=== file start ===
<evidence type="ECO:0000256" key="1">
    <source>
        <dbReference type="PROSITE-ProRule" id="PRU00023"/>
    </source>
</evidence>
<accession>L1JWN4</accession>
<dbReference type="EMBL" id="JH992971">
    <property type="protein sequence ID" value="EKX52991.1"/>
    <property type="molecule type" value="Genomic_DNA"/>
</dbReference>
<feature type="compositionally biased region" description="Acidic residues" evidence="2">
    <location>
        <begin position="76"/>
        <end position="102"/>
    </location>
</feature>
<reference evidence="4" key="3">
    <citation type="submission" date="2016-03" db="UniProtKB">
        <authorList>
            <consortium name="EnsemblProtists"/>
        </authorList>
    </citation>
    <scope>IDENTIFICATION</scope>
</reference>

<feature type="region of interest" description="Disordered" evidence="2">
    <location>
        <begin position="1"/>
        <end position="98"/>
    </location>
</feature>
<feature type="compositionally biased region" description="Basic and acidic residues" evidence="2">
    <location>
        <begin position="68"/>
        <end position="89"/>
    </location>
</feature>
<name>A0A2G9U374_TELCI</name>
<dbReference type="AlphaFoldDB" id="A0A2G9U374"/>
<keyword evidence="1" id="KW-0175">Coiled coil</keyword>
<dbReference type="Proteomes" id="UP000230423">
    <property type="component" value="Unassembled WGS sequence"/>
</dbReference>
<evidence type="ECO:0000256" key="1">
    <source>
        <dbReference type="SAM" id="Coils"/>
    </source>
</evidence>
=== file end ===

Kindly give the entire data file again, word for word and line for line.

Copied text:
<evidence type="ECO:0000256" key="1">
    <source>
        <dbReference type="PROSITE-ProRule" id="PRU00023"/>
    </source>
</evidence>
<accession>L1JWN4</accession>
<dbReference type="EMBL" id="JH992971">
    <property type="protein sequence ID" value="EKX52991.1"/>
    <property type="molecule type" value="Genomic_DNA"/>
</dbReference>
<feature type="compositionally biased region" description="Acidic residues" evidence="2">
    <location>
        <begin position="76"/>
        <end position="102"/>
    </location>
</feature>
<reference evidence="4" key="3">
    <citation type="submission" date="2016-03" db="UniProtKB">
        <authorList>
            <consortium name="EnsemblProtists"/>
        </authorList>
    </citation>
    <scope>IDENTIFICATION</scope>
</reference>

<feature type="region of interest" description="Disordered" evidence="2">
    <location>
        <begin position="1"/>
        <end position="98"/>
    </location>
</feature>
<feature type="compositionally biased region" description="Basic and acidic residues" evidence="2">
    <location>
        <begin position="68"/>
        <end position="89"/>
    </location>
</feature>
<name>A0A2G9U374_TELCI</name>
<dbReference type="AlphaFoldDB" id="A0A2G9U374"/>
<keyword evidence="1" id="KW-0175">Coiled coil</keyword>
<dbReference type="Proteomes" id="UP000230423">
    <property type="component" value="Unassembled WGS sequence"/>
</dbReference>
<evidence type="ECO:0000256" key="1">
    <source>
        <dbReference type="SAM" id="Coils"/>
    </source>
</evidence>